Inkster remakes U.S. team in her image - and wins

By Randall MellSeptember 20, 2015, 7:29 pm

ST. LEON-ROT, Germany – You knew the Americans were a different team when they marched on stage for the Solheim Cup’s opening ceremony wearing Chuck Taylor Converse basketball shoes.

No six-inch stilletos this time, no overly fanciful bling, either.

They literally came to work with lunch buckets.

After preaching for nearly two years that she wanted a team with a blue-collar work ethic, U.S. captain Juli Inkster gave each of her players metal lunch buckets as gifts at week’s start that were painted red, white and blue.

Criticized for being more about style than substance, this American bunch delivered the latter in excess in Sunday’s unforgettable 14½ to 13½ comeback victory.

They did so transforming themselves in the image of their captain, and what a makeover it proved to be.

These American women took an exhilarating journey together going from record-breaking losers to record-setting winners.

This was virtually the same group that lost to the Europeans in a Solheim Cup record rout two years ago. Alison Lee was the only addition to this team who wasn’t there for the 18-10 loss at Colorado Golf Club. With Sunday’s victory in Germany, the Americans avoided losing this event for a third consecutive time with the largest comeback in Solheim Cup history. Down 10-6 going into singles, they claimed the cup winning eight of Sunday’s 12 singles matches and halving another. They’re the first team in cup history to come back from being four or more points down going into the final session.

“It's an incredible feeling to have this journey with these 12 ladies,” Inkster said. “They never gave up. They played with class and integrity, and they played with heart and fire in their belly.”

In Inkster-like, old school fashion, the U.S. team overcame more than a staggering deficit and the dispiriting controversy surrounding a phantom concession at the end of fourballs. They overcame the stinging sentiment that American women’s golf is losing its heart with the country’s best players too caught up in the fame and the celebrity of professional golf.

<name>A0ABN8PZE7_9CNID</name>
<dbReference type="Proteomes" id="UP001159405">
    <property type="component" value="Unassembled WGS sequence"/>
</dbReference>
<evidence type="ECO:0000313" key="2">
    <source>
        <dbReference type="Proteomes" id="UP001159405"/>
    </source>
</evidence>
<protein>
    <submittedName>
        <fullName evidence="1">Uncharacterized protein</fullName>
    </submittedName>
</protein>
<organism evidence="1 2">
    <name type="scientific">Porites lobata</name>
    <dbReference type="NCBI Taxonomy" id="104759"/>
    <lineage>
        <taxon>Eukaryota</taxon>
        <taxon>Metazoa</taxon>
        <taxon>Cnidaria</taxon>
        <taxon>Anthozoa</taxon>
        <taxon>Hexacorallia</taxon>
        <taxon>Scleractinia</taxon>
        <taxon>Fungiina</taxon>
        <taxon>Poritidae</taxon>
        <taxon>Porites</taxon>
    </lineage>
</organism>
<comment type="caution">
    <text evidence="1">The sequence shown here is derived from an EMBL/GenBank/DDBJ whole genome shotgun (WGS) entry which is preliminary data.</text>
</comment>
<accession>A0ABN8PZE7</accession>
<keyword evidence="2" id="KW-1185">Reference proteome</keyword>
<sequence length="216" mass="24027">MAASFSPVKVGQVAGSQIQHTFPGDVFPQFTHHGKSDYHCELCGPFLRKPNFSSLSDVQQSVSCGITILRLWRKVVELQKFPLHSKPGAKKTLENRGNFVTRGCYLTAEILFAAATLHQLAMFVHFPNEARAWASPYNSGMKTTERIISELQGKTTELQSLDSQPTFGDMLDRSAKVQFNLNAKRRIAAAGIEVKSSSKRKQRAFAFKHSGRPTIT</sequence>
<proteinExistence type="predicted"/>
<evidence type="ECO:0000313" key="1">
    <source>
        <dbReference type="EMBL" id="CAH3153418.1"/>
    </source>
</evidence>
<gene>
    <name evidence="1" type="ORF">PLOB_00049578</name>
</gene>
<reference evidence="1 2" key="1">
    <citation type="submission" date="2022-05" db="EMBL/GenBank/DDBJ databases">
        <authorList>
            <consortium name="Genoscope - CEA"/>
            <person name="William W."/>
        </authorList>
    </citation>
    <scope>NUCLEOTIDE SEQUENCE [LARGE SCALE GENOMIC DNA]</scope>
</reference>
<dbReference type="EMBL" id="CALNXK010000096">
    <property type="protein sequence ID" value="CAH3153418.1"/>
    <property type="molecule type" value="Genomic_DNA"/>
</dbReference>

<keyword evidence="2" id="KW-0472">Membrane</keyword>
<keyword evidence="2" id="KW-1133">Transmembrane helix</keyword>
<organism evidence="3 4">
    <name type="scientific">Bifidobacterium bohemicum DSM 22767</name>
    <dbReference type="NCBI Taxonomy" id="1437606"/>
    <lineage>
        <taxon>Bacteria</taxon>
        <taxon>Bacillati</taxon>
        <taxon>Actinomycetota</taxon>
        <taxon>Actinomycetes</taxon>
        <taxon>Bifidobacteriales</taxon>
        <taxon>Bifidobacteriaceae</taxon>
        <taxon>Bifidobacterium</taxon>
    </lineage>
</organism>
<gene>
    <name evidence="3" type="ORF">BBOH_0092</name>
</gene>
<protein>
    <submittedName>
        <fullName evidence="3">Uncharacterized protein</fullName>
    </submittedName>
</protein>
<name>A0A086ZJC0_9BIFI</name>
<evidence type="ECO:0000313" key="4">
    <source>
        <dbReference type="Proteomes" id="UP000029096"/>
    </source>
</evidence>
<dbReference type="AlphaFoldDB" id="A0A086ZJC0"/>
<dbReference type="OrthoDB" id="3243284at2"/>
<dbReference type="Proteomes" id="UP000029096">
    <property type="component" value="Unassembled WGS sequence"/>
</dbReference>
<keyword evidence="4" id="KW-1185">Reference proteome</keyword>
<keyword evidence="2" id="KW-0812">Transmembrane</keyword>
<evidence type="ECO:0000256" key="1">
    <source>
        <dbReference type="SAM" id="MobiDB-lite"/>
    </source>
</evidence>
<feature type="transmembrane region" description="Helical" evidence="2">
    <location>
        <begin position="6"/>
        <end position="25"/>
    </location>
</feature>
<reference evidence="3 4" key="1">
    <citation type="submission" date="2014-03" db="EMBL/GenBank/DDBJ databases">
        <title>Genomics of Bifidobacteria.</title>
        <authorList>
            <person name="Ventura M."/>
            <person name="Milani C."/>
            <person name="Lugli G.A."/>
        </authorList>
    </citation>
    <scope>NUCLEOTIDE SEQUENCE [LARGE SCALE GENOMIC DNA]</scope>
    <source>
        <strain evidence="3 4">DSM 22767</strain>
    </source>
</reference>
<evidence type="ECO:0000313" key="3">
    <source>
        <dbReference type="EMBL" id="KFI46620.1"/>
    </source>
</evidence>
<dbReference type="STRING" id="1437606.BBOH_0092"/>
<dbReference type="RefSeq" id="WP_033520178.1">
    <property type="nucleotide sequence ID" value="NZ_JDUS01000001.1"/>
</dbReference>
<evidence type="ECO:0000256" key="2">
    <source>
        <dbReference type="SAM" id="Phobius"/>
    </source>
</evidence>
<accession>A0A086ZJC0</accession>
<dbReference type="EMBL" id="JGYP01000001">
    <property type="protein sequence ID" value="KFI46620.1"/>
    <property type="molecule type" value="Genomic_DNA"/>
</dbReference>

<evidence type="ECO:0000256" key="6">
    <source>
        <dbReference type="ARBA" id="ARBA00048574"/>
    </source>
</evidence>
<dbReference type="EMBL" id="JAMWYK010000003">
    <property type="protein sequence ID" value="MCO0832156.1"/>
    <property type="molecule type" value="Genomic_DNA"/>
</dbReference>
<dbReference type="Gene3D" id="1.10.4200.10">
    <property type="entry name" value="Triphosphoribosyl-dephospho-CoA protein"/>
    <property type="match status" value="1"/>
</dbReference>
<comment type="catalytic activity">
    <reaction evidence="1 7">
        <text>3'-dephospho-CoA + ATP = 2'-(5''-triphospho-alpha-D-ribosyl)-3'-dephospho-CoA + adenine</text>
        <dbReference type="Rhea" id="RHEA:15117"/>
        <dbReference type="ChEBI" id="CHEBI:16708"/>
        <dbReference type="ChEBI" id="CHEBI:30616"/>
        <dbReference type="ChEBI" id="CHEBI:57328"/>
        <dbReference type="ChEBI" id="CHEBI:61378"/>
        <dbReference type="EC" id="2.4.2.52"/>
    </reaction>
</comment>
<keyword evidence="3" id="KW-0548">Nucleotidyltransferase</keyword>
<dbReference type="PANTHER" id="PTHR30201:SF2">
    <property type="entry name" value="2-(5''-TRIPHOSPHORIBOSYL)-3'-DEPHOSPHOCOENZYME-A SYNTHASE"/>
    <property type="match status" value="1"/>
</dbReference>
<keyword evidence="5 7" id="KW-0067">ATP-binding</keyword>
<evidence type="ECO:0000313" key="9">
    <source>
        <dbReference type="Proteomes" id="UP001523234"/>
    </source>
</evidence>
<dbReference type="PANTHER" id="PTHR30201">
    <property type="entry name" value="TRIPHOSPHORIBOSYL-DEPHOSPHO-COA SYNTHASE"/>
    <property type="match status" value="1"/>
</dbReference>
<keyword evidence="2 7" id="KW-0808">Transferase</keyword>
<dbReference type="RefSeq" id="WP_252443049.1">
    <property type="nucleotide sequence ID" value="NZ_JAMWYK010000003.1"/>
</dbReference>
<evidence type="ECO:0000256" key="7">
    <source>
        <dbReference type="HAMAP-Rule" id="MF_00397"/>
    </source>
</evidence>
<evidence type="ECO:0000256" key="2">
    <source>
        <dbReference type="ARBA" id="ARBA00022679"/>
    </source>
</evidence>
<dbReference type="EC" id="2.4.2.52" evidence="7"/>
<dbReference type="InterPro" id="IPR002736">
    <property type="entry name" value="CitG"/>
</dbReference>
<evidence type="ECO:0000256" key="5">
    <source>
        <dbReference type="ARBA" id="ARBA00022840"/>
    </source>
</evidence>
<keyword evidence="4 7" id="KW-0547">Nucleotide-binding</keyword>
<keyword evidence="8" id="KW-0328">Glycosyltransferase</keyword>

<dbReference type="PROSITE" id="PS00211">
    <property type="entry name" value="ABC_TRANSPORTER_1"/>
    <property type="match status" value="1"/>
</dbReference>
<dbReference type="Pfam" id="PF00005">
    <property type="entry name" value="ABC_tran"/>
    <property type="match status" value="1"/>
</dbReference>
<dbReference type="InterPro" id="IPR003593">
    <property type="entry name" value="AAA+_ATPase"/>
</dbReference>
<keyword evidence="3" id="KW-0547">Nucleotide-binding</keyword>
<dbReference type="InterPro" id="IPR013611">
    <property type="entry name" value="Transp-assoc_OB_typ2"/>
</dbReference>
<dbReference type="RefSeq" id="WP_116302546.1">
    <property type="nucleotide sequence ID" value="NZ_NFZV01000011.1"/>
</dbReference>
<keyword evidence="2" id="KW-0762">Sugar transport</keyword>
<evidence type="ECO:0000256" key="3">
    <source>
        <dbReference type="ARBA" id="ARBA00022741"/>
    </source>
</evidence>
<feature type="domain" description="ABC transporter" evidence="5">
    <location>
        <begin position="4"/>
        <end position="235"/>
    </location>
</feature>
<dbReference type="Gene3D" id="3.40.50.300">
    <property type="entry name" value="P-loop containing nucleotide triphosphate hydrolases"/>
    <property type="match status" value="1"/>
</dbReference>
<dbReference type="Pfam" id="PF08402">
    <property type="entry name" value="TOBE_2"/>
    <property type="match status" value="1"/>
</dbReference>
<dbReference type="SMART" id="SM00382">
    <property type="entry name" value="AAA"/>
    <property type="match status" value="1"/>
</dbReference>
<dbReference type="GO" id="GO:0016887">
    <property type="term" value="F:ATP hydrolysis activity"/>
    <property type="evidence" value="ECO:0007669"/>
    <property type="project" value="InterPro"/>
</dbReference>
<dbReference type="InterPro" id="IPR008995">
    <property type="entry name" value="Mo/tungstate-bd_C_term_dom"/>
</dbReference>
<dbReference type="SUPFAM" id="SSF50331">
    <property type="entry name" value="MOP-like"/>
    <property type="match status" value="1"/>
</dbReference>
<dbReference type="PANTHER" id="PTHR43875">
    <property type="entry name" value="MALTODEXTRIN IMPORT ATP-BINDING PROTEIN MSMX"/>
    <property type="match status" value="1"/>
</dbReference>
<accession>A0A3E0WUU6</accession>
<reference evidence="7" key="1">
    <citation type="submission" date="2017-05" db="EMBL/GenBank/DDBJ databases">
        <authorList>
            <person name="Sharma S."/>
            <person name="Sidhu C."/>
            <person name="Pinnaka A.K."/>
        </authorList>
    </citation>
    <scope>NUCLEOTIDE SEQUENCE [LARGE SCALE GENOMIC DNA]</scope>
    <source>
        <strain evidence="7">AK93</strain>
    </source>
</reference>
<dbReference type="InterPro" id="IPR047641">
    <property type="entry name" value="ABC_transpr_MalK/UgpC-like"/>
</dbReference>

“If this doesn’t show that we American girls have heart, I don’t know what else we can do,” Paula Creamer said.

Somebody should have hooked up heart monitors to the 12 Americans carrying home the cup. It’s a pretty good bet they were all beating in sync with Inkster’s.

“I think each one of us had a little bit of Juli in us this week,” Stacy Lewis said.

Solheim Cup: Articles, photos and videos

Inkster steered this team away from excessive “rah-rah stuff,” as she called it, and from face paint and those elaborate red, white and blue manicures. She got them focused more on pure golf amid the chaos of Solheim Cup week and did her best to get players to stick to routines that helped them week to week in their regular LPGA jobs. She even had them shaking hands after winning holes instead of prancing or high fiving.

And she somehow managed to do it all without forcing her way on them. In fact, she encouraged them to be themselves within the team construct.

In the end, Inkster walked away loving her team and what they gave her.

“I don't think there's anything wrong having style and substance,” Inkster said. “You want to have your own thing. You want to do your own. You want to go out and beat someone's brains out, and then put on some high heels and go out to dinner. That's what they do, and I'm all for that.

“I just wanted us to try to really just focus on the golf this week and on what we were trying to do. I think they did a great job of that.”

Inkster got 12 individuals to bond in a way they never had before in the Solheim Cup, borrowing from former U.S. Ryder Cup captain Paul Azinger’s pod system. She did so after bringing in an expert to put them all through personality tests. Inkster even took that test herself.

“There were like 50 yes-and-no questions,” Brittany Lincicome said. “Things like whether we considered ourselves outgoing, or a leader.”

The team was divided into three pods of four players.

“Everybody bought into it,” Lewis said. “We became closer because of it.”

They even had a “Princess Pod,” they joked in a festive aftermath. Paula Creamer, Cristie Kerr, Morgan Pressel and Lexi Thompson good naturedly claimed ownership of the princess moniker.

“I don't think I've ever wanted to win more in my life than for this team and for Juli Inkster,” Kerr said. “It's been a great journey, amazing how she brought us together.”

This American team overcame one setback after another.